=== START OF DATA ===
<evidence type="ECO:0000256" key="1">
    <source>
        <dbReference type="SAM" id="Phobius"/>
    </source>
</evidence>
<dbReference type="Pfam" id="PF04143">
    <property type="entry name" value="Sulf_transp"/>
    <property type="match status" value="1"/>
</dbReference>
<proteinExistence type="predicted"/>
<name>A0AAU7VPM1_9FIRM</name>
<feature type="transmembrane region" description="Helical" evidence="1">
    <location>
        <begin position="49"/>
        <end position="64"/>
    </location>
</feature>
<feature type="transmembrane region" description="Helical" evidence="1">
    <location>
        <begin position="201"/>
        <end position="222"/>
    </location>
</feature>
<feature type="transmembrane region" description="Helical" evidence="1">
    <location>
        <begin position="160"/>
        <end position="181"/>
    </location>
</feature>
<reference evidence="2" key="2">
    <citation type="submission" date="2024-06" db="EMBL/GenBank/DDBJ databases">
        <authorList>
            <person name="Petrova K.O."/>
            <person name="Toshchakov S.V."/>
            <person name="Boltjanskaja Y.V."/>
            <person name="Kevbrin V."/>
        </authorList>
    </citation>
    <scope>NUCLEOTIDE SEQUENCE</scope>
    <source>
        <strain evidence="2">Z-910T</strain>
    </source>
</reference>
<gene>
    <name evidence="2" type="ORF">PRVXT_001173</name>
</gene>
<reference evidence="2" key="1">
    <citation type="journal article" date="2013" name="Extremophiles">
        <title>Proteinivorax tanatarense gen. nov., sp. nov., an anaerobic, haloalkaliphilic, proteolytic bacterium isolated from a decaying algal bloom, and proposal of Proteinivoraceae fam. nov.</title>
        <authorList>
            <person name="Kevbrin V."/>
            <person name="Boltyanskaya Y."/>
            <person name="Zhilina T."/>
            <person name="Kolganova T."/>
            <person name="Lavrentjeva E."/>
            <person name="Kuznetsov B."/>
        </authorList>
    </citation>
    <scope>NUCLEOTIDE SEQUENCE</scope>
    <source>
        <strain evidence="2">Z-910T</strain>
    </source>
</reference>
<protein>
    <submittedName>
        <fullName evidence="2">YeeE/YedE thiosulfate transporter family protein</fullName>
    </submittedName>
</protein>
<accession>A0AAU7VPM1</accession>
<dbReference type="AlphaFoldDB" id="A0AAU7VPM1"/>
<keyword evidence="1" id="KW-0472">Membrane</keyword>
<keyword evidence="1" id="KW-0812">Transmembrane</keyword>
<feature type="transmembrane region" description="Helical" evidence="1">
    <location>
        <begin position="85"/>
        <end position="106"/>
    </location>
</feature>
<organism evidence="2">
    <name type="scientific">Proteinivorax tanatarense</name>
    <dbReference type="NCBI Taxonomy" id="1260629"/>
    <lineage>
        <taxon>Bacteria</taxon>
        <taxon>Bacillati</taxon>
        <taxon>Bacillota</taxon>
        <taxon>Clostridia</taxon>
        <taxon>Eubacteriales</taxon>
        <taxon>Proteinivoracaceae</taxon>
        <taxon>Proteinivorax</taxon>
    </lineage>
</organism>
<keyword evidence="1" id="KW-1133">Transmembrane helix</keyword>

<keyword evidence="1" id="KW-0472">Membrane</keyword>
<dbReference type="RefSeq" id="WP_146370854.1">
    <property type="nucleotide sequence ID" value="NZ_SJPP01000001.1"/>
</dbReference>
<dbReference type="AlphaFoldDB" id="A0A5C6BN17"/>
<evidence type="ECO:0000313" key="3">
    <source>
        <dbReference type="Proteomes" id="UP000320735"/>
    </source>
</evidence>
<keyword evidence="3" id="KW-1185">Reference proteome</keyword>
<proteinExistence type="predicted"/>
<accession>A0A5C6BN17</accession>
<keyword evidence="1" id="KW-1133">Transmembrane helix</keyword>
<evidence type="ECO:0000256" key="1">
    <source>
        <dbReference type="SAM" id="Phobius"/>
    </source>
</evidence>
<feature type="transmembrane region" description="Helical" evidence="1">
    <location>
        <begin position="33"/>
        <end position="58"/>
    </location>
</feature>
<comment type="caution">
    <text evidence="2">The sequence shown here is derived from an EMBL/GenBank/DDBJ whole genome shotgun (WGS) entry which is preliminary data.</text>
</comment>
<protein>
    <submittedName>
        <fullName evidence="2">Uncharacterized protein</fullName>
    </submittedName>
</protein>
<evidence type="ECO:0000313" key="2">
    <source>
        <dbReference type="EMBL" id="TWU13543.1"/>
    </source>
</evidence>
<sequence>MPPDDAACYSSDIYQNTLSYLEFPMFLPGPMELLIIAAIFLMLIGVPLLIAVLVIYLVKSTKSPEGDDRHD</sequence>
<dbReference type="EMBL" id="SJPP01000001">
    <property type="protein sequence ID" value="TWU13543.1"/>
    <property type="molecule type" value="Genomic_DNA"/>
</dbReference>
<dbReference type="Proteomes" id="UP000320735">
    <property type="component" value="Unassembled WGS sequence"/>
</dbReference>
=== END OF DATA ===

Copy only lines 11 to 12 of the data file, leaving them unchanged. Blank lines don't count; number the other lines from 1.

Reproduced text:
<name>A0AAU7VPM1_9FIRM</name>
<feature type="transmembrane region" description="Helical" evidence="1">